The appellant's only substantial counter-argument is that the sentence imposed on Johanna Nuñez (one of his suppliers) was six months shorter than his.6 As we explain below, this counter-argument is unconvincing.

We recognize, of course, that in fashioning a sentence a court must consider “the need to avoid unwarranted sentence disparities among defendants with similar records who have been found guilty of similar conduct.” 18 U.S.C. § 3553(a)(6). Congress intended this provision, though, primarily to eliminate national sentencing disparities rather than disparities among coconspirators. See Martin, 520 F.3d at 94. Accordingly, we have held that a defendant is not entitled to a reduced sentence simply because his accomplices or coconspirators received such sentences. See United States v. Marceau, 554 F.3d 24, 33-34 (1st Cir. 2009).

Still, legitimate concerns may arise if similarly situated coconspirators or codefendants receive inexplicably disparate sentences. See id. But such a sentencing disparity claim may easily be repulsed if material differences between the defendant and the proposed comparator suffice to explain the divergence. See Rodríguez-Milián, 820 F.3d at 35; United States v. Reyes-Santiago, 804 F.3d 453, 467 (1st Cir. 2015); United States v. Mateo-Espejo, 426 F.3d 508, 514 (1st Cir. 2005).

In the case at hand, the sentencing court explicitly acknowledged the “need to avoid unwarranted sentence disparit[ies].” It then noted that, “after reading the [PSI Report] and listening to the presentation of the parties,” it “roughly equate[d] the defendant's conduct with that conduct of ․ Johanna [Nuñez].” Mindful that the appellant was not only a customer of Johanna Nuñez but also had customers of his own, the court calculated identical guideline ranges for the appellant and Johanna Nuñez. There is, however, a compelling explanation for the slightly reduced sentence in Nuñez's case: she received a one-level departure under USSG § 5H1.6 based on her family ties and responsibilities — a departure that the appellant did not seek and for which he was not eligible. Given this material difference, the two individuals were not similarly situated and, thus, the claim of sentencing disparity founders.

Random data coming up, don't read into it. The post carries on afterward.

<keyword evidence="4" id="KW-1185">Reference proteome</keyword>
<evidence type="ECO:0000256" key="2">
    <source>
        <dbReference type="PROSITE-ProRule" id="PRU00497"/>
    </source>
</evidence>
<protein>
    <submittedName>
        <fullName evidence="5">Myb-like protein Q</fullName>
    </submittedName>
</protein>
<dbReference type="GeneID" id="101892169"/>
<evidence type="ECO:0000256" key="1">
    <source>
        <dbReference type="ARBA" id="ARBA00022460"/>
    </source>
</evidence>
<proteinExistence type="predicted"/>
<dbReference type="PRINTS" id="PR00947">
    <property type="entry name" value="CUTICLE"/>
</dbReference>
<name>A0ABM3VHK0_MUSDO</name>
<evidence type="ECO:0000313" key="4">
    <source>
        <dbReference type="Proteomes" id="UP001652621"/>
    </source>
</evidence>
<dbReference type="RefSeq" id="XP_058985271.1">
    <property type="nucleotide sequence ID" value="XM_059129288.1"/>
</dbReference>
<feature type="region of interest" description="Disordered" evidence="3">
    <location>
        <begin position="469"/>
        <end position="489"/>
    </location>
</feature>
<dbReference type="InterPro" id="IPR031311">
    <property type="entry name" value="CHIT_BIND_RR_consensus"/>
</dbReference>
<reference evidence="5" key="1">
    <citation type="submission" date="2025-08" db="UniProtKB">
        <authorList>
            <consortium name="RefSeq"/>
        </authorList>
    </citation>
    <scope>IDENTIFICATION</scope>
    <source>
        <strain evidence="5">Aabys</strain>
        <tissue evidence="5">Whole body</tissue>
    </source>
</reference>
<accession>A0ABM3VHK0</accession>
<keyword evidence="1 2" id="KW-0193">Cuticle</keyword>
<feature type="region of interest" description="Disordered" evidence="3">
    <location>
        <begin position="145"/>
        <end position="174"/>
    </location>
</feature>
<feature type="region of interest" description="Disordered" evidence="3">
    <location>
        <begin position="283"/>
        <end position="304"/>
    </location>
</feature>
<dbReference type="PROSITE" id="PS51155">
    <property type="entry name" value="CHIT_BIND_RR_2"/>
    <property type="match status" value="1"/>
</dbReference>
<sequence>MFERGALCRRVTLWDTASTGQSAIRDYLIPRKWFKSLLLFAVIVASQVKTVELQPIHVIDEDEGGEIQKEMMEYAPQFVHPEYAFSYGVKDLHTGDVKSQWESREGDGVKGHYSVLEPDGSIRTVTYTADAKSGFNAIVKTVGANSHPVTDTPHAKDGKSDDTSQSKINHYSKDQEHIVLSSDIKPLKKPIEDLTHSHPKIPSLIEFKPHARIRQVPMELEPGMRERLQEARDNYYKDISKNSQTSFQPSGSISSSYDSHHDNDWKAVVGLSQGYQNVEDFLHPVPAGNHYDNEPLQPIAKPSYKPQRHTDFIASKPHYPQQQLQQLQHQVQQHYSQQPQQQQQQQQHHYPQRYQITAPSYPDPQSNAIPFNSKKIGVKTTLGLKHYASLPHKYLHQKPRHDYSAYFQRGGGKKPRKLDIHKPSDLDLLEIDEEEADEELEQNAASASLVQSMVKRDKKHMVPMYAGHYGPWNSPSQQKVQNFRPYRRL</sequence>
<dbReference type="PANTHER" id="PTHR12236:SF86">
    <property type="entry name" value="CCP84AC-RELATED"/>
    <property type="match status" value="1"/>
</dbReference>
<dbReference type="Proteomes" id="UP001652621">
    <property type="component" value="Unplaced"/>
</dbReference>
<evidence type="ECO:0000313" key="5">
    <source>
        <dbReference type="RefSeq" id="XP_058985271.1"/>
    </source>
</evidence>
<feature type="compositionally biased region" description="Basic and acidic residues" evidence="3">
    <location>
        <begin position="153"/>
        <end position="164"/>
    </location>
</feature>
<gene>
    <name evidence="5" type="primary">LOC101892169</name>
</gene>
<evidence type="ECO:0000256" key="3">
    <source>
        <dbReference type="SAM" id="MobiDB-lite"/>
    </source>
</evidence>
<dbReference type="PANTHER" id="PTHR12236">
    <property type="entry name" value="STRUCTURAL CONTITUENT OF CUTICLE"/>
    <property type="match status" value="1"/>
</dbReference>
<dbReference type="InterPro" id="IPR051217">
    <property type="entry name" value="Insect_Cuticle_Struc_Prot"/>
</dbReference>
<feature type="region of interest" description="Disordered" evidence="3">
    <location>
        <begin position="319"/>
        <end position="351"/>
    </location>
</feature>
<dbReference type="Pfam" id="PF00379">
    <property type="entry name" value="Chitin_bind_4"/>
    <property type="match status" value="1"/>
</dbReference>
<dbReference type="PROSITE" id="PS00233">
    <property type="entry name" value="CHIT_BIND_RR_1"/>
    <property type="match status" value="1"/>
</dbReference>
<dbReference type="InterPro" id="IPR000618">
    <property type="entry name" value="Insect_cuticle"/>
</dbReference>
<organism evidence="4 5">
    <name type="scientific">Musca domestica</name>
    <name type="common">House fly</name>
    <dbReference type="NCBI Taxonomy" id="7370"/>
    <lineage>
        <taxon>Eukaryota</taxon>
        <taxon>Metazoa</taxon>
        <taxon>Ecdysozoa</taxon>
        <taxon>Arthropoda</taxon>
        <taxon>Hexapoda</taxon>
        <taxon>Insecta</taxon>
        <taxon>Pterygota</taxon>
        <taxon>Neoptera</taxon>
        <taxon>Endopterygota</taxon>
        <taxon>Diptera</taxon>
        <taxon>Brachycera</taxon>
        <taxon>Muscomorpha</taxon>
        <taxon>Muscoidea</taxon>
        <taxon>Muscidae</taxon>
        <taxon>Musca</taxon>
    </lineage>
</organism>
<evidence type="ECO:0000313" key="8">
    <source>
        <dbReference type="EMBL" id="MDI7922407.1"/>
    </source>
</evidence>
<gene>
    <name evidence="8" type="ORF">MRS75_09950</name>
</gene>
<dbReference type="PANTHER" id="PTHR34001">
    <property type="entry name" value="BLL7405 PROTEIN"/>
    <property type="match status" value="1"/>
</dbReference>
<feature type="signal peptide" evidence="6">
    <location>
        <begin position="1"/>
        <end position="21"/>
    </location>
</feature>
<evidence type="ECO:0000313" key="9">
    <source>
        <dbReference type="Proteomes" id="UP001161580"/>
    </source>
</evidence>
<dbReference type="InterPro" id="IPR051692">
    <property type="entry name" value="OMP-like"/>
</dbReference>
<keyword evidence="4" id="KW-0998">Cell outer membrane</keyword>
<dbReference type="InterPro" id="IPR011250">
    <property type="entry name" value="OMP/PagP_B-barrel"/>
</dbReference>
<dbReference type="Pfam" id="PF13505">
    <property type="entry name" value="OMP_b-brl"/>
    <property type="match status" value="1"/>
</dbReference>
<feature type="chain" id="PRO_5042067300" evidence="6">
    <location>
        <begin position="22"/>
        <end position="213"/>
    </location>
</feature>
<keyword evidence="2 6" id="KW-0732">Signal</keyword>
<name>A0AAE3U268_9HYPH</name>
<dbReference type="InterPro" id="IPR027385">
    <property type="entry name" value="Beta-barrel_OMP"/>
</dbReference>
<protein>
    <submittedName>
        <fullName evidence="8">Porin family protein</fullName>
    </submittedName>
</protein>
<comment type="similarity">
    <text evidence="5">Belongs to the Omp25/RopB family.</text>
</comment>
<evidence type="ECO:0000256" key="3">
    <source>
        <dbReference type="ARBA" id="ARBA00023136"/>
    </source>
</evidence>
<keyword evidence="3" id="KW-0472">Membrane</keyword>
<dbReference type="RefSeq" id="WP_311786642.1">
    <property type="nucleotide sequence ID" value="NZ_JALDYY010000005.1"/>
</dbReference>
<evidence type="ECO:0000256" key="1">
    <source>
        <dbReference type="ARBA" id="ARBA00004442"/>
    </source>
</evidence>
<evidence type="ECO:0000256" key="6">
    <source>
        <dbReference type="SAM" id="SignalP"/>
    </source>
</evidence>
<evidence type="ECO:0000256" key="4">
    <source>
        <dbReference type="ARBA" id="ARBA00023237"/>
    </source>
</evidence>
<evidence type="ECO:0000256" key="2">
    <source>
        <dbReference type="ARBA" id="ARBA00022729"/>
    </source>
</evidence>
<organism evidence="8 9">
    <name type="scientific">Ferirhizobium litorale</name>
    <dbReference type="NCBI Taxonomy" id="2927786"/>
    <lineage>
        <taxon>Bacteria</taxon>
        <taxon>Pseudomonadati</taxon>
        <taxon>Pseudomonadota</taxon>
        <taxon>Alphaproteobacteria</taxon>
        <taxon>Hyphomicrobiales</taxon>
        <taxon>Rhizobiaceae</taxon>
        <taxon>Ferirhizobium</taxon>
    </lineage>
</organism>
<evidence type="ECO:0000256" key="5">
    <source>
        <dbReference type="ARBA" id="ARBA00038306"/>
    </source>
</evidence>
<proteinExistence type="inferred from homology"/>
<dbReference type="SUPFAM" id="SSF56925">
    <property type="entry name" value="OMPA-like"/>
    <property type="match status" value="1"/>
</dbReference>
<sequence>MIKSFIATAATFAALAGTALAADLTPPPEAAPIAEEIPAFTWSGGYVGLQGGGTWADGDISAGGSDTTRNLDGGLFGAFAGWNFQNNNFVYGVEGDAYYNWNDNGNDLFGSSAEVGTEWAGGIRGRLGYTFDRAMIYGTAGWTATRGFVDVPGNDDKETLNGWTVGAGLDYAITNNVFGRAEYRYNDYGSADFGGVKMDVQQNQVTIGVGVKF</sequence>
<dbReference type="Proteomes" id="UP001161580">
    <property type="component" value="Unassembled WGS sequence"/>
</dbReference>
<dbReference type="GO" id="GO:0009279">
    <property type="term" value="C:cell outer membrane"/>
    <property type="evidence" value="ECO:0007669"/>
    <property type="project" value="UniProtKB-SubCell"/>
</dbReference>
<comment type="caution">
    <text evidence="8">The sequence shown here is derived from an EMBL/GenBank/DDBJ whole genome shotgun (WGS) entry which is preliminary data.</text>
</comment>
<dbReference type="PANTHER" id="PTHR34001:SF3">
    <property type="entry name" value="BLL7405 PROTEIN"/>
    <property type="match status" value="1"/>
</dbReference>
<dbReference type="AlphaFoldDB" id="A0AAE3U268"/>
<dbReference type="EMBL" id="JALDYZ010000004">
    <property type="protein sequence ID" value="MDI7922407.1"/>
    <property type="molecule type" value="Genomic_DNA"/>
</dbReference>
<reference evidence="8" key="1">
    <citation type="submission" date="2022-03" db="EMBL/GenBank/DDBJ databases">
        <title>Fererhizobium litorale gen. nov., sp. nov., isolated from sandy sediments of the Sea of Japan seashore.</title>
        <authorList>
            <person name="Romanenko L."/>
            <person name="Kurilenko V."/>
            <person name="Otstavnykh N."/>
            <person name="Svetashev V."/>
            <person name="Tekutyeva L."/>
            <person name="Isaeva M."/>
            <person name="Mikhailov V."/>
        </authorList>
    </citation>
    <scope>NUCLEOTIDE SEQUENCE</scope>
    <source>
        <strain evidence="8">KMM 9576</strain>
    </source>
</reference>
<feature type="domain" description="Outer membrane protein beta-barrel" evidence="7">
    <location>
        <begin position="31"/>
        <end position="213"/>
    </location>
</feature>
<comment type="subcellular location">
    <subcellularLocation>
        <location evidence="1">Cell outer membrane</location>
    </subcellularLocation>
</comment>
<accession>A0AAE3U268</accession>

We need go no further. For the reasons elucidated above, the sentence is



1.   On the same date, the grand jury returned two other indictments against a total of seven individuals for their purported involvement in oxycodone-distribution conspiracies. The appellant was not named as a defendant in either of these indictments.

2.   Following his arrest, the appellant told the authorities that he himself had become addicted to oxycodone. He estimated that, at the time of his arrest, he was using approximately 15 to 25 pills per day and that his girlfriend was using approximately five pills per day.

3.   To be sure, the appellant points to Garcia's statement that he only recalls the appellant being a customer for around 12 to 18 months. Garcia's estimate, however, encompasses the sentencing court's 18-month time line. And in any event, the court did not clearly err in weighing the appellant's own statements more heavily than Garcia's. After all, when there are multiple plausible views of the circumstances, a sentencing court's selection among those alternatives cannot be clearly erroneous. See United States v. Ruiz, 905 F.2d 499, 508 (1st Cir. 1990).

4.   Indeed, the court limited its drug-quantity determination to a period (18 months) that was shorter than the period originally identified by the appellant (2 years). This circumspect approach was consistent with our admonition that, in estimating drug quantities, it is often wise for a sentencing court “to err on the side of caution.” United States v. Sklar, 920 F.2d 107, 113 (1st Cir. 1990) (quoting United States v. Walton, 908 F.2d 1289, 1302 (6th Cir. 1990)).

5.   Specifically, the indictment to which the appellant pleaded charged him with “conspir[ing] ․ with persons known and unknown to the Grand Jury ․”

6.   The appellant's brief also attempts to sketch an argument predicated on changing societal and political views concerning mass incarceration and drug addiction. He appears to argue that future legislation, currently under consideration, might yield a gentler sentence in a case like his. Regardless of the desirability of such future legislation — a matter on which we take no view — this argument is without force. We must decide this appeal on the basis of the law as it stands, not on the basis of the law as it might someday be.

SELYA, Circuit Judge.